The writer of the beautiful obituary article on “the death of Currer Bell” most likely learnt from herself what is there stated, and which I will take the liberty of quoting, about Jane Eyre.
“She once told her sisters that they were wrong — even morally wrong — in making their heroines beautiful as a matter of course. They replied that it was impossible to make a heroine interesting on any other terms. Her answer was, ‘I will prove to you that you are wrong; I will show you a heroine as plain and as small as myself, who shall be as interesting as any of yours.’ Hence ‘Jane Eyre,’ said she in telling the anecdote: ‘but she is not myself, any further than that.’ As the work went on, the interest deepened to the writer. When she came to ‘Thornfield’ she could not stop. Being short-sighted to excess, she wrote in little square paper-books, held close to her eyes, and (the first copy) in pencil. On she went, writing incessantly for three weeks; by which time she had carried her heroine away from Thornfield, and was herself in a fever which compelled her to pause.”
This is all, I believe, which can now be told respecting the conception and composition of this wonderful book, which was, however, only at its commencement when Miss Bronte returned with her father to Haworth, after their anxious expedition to Manchester.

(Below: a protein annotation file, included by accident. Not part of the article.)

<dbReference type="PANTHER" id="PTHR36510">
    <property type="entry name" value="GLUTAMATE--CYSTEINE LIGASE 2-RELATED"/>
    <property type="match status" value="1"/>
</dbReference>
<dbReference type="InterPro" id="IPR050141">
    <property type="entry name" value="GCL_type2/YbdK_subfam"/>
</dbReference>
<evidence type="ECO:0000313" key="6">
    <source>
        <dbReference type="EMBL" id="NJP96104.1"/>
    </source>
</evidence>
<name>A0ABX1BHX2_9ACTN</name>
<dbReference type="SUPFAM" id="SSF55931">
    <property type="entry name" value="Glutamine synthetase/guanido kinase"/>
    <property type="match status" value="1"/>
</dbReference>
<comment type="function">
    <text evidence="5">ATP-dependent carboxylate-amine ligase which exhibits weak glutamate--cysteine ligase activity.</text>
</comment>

They arrived at home about the end of September. Mr. Bronte was daily gaining strength, but he was still forbidden to exercise his sight much. Things had gone on more comfortably while she was away than Charlotte had dared to hope, and she expresses herself thankful for the good ensured and the evil spared during her absence.
Soon after this some proposal, of which I have not been able to gain a clear account, was again mooted for Miss Bronte’s opening a school at some place distant from Haworth. It elicited the following fragment of a characteristic reply:—